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Scuttlebutt: Volvo Ocean Race Leg 6 Weather Preview
by Sailing Weather Services, Official VOR Meteorologists

(Thursday, May 4, 2006) Early on Sunday morning in Annapolis, the Volvo Ocean Race skippers and navigators will face some tough choices as they put together their strategies for the 400-mile Leg 6 sprint to the pit stop in New York. The weather forecast for this leg is anything but straight forward - but then again, when is it ever straight forward?

A cold front is expected to pass through the Chesapeake and off the mid-Atlantic coast Saturday evening. By early Sunday morning, high pressure will move across the Great Lakes and upper Ohio River Valley, headed toward New York and New Jersey by later Sunday. Meanwhile, the cold front will go stationary offshore and across the southeastern US. A low pressure area may develop along this stationary front and move across North Carolina and off Cape Hatteras on Monday morning. The pressure gradient between the high pressure south/southeast of Long Island and this developing low could create some lively breezes for the Volvo boats from very late Sunday night into Monday.

There is a considerable amount of uncertainty related to the possible evolution of a low pressure area along the stationary front. A small delay in the development or a positional change could make for a very different forecast. The crews will be closely monitoring the 6-hourly weather data transmissions Sailing Weather Services provides to the Race Office in order to adjust their strategies to match the evolving weather situation.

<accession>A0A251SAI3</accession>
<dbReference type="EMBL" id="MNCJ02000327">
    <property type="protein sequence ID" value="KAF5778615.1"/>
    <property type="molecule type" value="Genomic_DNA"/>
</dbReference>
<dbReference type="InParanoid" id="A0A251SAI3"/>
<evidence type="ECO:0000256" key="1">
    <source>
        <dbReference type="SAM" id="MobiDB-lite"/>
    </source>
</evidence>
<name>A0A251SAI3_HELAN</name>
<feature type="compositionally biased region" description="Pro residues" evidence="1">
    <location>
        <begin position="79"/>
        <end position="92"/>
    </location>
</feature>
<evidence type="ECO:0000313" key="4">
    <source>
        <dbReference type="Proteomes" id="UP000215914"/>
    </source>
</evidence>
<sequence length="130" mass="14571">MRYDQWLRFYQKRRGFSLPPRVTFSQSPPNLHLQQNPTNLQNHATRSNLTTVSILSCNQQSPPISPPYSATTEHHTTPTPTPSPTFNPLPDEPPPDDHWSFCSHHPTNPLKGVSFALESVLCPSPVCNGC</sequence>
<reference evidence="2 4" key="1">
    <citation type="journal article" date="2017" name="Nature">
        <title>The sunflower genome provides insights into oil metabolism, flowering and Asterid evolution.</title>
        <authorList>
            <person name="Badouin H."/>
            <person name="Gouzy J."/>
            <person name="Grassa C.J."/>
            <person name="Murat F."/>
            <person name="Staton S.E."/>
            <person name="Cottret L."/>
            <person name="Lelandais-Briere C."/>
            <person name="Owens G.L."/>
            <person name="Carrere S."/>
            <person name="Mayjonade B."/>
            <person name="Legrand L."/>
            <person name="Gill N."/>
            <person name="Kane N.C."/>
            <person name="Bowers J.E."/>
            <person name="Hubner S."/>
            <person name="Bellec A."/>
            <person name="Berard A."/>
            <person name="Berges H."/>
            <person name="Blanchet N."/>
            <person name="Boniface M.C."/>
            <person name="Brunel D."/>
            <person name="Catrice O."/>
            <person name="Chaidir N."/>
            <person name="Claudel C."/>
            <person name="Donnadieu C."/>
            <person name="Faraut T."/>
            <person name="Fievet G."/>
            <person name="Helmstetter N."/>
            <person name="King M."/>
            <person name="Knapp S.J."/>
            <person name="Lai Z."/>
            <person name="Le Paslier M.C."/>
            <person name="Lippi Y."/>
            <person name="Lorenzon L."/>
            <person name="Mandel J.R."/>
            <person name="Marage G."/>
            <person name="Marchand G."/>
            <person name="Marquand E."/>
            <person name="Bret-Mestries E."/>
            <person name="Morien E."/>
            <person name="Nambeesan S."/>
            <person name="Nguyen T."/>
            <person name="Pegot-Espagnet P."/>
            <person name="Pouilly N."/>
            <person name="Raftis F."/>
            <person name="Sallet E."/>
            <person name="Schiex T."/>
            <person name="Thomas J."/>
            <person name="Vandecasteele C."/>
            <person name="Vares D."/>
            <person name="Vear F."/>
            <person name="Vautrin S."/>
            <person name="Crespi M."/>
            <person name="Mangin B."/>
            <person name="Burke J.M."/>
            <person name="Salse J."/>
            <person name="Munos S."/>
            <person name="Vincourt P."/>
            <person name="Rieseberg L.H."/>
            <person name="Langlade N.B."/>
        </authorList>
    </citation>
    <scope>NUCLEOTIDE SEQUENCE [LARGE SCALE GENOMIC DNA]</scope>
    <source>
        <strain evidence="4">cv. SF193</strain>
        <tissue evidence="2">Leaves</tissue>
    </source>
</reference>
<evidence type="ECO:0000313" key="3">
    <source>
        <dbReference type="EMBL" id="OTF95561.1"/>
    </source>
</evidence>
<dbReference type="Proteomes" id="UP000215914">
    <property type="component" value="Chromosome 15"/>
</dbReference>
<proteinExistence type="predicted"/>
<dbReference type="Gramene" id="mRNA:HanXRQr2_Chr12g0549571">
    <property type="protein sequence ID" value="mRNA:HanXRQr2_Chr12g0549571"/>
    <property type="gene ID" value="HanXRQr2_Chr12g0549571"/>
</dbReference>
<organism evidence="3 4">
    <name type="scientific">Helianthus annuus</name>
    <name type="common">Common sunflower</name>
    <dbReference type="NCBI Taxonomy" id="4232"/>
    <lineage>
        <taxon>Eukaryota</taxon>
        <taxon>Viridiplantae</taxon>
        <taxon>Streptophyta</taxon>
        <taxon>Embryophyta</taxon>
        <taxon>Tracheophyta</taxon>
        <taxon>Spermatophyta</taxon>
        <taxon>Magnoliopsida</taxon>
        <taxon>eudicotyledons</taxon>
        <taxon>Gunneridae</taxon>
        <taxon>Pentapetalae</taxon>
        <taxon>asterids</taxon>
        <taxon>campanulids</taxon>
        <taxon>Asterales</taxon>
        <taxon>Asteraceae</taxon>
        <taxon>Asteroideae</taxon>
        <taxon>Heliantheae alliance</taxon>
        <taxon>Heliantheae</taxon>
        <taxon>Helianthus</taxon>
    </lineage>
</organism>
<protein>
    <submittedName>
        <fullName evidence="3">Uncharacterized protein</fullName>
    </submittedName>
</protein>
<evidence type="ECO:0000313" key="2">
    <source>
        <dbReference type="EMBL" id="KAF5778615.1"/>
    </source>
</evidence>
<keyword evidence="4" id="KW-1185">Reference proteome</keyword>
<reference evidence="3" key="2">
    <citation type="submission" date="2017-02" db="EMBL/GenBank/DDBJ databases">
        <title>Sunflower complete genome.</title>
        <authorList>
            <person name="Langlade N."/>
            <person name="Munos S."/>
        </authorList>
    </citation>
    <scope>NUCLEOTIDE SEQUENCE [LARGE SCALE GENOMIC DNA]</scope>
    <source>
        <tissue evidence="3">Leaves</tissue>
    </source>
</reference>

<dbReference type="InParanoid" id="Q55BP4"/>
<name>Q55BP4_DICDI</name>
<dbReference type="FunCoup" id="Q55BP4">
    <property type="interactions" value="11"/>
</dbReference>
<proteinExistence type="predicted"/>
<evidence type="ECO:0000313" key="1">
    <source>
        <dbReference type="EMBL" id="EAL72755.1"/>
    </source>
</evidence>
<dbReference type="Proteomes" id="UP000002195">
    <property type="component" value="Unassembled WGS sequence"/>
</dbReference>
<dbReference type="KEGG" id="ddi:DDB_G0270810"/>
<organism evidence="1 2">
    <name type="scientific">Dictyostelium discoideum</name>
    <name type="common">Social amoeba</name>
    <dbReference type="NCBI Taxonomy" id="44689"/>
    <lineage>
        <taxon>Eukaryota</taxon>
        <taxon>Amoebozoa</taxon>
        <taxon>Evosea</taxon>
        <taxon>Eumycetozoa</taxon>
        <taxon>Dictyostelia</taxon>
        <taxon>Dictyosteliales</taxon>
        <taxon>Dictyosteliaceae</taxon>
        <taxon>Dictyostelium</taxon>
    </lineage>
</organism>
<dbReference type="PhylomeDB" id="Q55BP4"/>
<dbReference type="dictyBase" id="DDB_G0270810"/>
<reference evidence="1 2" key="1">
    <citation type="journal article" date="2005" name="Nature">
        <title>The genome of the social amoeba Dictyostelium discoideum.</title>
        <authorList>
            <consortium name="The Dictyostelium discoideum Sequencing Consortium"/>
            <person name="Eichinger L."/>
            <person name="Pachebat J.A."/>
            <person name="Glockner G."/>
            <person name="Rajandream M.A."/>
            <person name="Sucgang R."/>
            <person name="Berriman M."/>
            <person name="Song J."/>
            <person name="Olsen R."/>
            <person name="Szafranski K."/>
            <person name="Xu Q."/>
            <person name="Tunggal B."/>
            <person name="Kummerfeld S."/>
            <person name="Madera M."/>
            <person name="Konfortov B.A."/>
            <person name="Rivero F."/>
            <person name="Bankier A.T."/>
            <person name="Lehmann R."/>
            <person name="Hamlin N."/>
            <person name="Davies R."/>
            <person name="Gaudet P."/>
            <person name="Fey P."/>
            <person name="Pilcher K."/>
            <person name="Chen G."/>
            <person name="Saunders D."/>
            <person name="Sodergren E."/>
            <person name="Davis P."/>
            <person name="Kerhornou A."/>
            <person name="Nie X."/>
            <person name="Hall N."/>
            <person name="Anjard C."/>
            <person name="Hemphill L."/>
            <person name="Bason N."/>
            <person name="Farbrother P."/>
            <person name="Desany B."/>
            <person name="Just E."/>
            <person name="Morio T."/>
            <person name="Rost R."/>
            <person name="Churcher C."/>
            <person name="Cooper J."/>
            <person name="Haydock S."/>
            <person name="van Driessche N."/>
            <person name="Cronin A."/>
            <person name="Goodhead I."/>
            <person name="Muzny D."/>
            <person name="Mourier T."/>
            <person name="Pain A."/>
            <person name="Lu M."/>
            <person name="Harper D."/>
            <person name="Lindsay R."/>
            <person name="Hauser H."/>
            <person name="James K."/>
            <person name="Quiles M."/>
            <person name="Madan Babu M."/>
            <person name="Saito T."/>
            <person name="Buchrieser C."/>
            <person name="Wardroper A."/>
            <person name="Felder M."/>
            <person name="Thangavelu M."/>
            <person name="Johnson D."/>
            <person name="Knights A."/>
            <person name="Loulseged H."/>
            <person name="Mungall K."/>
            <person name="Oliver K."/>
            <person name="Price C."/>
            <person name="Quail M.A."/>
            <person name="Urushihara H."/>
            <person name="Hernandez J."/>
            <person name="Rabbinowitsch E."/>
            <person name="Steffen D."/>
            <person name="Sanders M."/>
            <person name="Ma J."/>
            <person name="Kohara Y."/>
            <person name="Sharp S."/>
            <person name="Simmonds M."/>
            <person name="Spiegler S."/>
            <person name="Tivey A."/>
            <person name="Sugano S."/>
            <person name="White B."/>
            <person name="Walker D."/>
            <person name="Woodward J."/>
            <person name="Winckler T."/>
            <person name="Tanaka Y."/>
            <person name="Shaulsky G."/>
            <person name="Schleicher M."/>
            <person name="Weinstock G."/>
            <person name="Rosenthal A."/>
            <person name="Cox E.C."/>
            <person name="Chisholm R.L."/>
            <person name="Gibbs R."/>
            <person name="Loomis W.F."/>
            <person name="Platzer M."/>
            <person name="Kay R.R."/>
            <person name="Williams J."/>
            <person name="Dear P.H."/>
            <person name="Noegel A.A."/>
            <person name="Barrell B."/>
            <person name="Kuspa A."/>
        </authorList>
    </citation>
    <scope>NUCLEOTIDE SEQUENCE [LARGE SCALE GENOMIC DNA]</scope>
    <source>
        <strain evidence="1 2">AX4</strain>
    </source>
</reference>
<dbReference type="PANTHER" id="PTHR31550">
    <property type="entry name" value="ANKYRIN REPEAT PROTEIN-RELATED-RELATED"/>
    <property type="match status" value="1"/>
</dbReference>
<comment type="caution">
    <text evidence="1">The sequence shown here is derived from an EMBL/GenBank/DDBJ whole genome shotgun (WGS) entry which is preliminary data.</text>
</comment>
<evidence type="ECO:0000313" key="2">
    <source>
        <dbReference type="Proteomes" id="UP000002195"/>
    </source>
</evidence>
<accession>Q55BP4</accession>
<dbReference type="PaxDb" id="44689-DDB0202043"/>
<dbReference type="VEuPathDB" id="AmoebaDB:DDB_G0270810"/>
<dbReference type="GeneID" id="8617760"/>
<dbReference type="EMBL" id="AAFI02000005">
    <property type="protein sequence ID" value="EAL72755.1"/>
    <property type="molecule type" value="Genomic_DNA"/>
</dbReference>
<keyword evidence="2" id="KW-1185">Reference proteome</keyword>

As of this writing, it looks like the start out of Annapolis will take place in a dying northeast or east breeze. Early morning puffs of 10-15 knot northerlies will ease quickly by race time. Light winds will veer from northeast and east toward the southeast and south with a weak thermal bay breeze developing by mid-afternoon. There may be an awkward transition between the old northeasterly and the new thermal breeze shortly after the start. Once into the southern half of Chesapeake Bay, winds will gradually increase from the south-southeast, perhaps building back up to 15 knots by Sunday evening.

Sunday night and early Monday- once out of the Chesapeake - a wind shift to the left will put the boats on the wind initially, until they can free their courses up once they get sufficient leverage offshore off Hampton Roads. The wind will build slowly early Monday morning, possibly reaching 20 knots and veering back to the southeast. This should allow for very fast reaching and then running angles until a little ways north of Cape May. Winds will be lighter to the north and for the arrival at New York where high pressure is expected to hold into later Monday and possibly early Tuesday morning. During Tuesday morning, moderate to strong southeast winds will build into New York Harbor.

In addition to the weather, the effects of tide and ocean currents are extremely critical on this leg. While there will be some local variability and changes, the tidal currents within the Chesapeake Bay are reasonably well known and understood. Prior to departure, the teams will have poured over the latest Chesapeake tidal models to identify areas of favorable and adverse current they may encounter on their race down the bay.

Once headed up the coast toward New York, the offshore currents will represent a bigger challenge. Here, the Volvo Ocean Race receives assistance from NOAA’s Atlantic Oceanographic and Meteorological Laboratory where scientists have produced detailed satellite analyses of the offshore current. The Race Office provides this data to the teams for use in their onboard routing software packages. The race coruse takes the boats well west of the Gulf Stream, so no benefit will be available from that. In fact, the prevailing current from Norfolk to New Jersey is flowing toward the south, so the crews can expect adverse current for much of the offshore portion of Leg 6.

(Monday, May 8, 2006) Click here for updated weather.

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